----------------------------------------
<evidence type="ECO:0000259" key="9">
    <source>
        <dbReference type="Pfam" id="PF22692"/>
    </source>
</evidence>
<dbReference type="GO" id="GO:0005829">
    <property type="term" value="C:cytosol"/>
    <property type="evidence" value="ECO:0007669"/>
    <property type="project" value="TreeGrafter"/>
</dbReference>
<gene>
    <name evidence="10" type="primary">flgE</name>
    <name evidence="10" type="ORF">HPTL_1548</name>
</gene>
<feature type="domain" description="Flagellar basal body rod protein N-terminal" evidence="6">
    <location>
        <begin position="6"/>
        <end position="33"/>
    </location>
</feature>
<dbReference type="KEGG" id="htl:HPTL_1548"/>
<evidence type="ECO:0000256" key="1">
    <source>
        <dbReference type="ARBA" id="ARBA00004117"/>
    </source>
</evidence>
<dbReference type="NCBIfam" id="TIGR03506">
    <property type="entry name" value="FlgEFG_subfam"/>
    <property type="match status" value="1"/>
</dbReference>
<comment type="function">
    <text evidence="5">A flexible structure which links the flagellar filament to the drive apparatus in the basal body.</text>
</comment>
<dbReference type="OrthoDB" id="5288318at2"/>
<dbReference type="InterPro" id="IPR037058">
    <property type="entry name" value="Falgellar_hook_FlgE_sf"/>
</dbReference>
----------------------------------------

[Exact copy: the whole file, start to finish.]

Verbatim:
<evidence type="ECO:0000259" key="9">
    <source>
        <dbReference type="Pfam" id="PF22692"/>
    </source>
</evidence>
<dbReference type="GO" id="GO:0005829">
    <property type="term" value="C:cytosol"/>
    <property type="evidence" value="ECO:0007669"/>
    <property type="project" value="TreeGrafter"/>
</dbReference>
<gene>
    <name evidence="10" type="primary">flgE</name>
    <name evidence="10" type="ORF">HPTL_1548</name>
</gene>
<feature type="domain" description="Flagellar basal body rod protein N-terminal" evidence="6">
    <location>
        <begin position="6"/>
        <end position="33"/>
    </location>
</feature>
<dbReference type="KEGG" id="htl:HPTL_1548"/>
<evidence type="ECO:0000256" key="1">
    <source>
        <dbReference type="ARBA" id="ARBA00004117"/>
    </source>
</evidence>
<dbReference type="NCBIfam" id="TIGR03506">
    <property type="entry name" value="FlgEFG_subfam"/>
    <property type="match status" value="1"/>
</dbReference>
<comment type="function">
    <text evidence="5">A flexible structure which links the flagellar filament to the drive apparatus in the basal body.</text>
</comment>
<dbReference type="OrthoDB" id="5288318at2"/>
<dbReference type="InterPro" id="IPR037058">
    <property type="entry name" value="Falgellar_hook_FlgE_sf"/>
</dbReference>